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Convey To Your DUI Attorney If The Officer Was Slow In Giving You A Breathalyzer

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One tactic that police officers sometimes use in order to get more positive Breathalyzer readings is detain suspected drunk drivers at the side of the road for an extended amount of time before administering this test. If you were to quickly consume a few alcoholic beverages and then blow in a Breathalyzer, it may not give a reading that suggests you're intoxicated. This is because the alcohol has yet to make its way to your bloodstream. However, if you were to drink the same amount, wait for a period of time, and then take the test, it could have a positive reading. If your arresting officer was unnecessarily slow in administering the test, share this information with your DUI lawyer. It could be enough to get the case dismissed.

Unexplained Delays

When a police officer pulls you over on suspicion of driving under the influence of alcohol, he or she will often have you perform a few field sobriety tests and then administer the Breathalyzer. This is customary, but not always the case. Perhaps the officer detains you and doesn't give you a reason for the detention other than he or she is "investigating" your case. An unscrupulous officer could simply be waiting to see if your blood alcohol is going to increase over time. Whether the officer has you sit on the side of the road or you're allowed to remain in your car for what seems like an unreasonable amount of time, this is definitely information to share with your attorney.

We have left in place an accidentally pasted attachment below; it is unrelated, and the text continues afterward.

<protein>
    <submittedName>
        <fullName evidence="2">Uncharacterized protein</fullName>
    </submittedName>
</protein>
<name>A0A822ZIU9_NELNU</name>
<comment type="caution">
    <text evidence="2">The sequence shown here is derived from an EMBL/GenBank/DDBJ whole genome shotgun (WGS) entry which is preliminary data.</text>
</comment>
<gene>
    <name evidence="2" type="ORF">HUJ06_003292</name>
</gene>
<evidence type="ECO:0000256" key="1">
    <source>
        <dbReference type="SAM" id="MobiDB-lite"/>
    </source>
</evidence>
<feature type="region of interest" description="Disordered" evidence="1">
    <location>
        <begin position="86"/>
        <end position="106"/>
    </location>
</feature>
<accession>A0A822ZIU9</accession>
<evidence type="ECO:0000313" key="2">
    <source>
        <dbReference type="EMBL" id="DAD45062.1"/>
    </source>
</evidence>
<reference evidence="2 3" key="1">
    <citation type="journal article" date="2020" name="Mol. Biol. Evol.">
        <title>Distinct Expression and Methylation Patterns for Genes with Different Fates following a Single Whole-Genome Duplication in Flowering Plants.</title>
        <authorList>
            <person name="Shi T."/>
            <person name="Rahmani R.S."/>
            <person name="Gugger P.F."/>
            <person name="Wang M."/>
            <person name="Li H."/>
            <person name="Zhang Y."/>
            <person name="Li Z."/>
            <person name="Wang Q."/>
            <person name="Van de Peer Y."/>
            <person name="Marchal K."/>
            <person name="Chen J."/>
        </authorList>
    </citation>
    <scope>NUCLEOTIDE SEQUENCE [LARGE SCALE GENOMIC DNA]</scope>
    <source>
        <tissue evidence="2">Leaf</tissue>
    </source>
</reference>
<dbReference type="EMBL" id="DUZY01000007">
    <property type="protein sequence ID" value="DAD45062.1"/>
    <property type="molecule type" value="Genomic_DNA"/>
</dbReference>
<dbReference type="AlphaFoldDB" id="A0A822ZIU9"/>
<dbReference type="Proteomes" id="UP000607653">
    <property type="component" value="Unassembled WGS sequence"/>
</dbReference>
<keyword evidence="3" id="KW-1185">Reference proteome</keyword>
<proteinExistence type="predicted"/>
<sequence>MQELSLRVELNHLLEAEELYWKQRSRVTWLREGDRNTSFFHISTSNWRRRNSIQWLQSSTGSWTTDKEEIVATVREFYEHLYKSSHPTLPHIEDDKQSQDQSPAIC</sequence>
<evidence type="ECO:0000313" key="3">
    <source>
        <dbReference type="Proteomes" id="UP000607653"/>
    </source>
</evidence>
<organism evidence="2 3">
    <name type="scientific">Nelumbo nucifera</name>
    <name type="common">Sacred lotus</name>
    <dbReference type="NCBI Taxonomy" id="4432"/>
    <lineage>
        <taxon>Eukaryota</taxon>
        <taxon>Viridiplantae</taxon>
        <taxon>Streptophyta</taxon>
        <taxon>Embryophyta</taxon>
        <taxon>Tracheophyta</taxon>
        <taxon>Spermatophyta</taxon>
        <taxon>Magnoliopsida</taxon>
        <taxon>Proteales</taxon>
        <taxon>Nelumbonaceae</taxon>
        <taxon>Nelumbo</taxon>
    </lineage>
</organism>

Waiting For A Fellow Officer

Sometimes police officers will pull people over but not have a Breathalyzer unit with them. In this type of situation, if the officer believes that you may be under the influence of alcohol, he or she may radio a fellow officer to come to the scene with a Breathalyzer. Conveniently, the other officer may be "tied up" with another case for an extended amount of time and may arrive only after a lengthy delay.

Excuses About Breathalyzer

It's suspicious if a police officer who has detained you tells you that he or she is going to administer a Breathalyzer test, but then says his or her Breathalyzer unit isn't working correctly. Perhaps the officer gives an initial test that tests negative, but then makes the excuse that the machine is faulty. If the officer delays long enough before administering a second test to you, your blood alcohol might be higher.

With any of these scenarios, a good DUI lawyer will have a compelling reason for the court to drop your charges.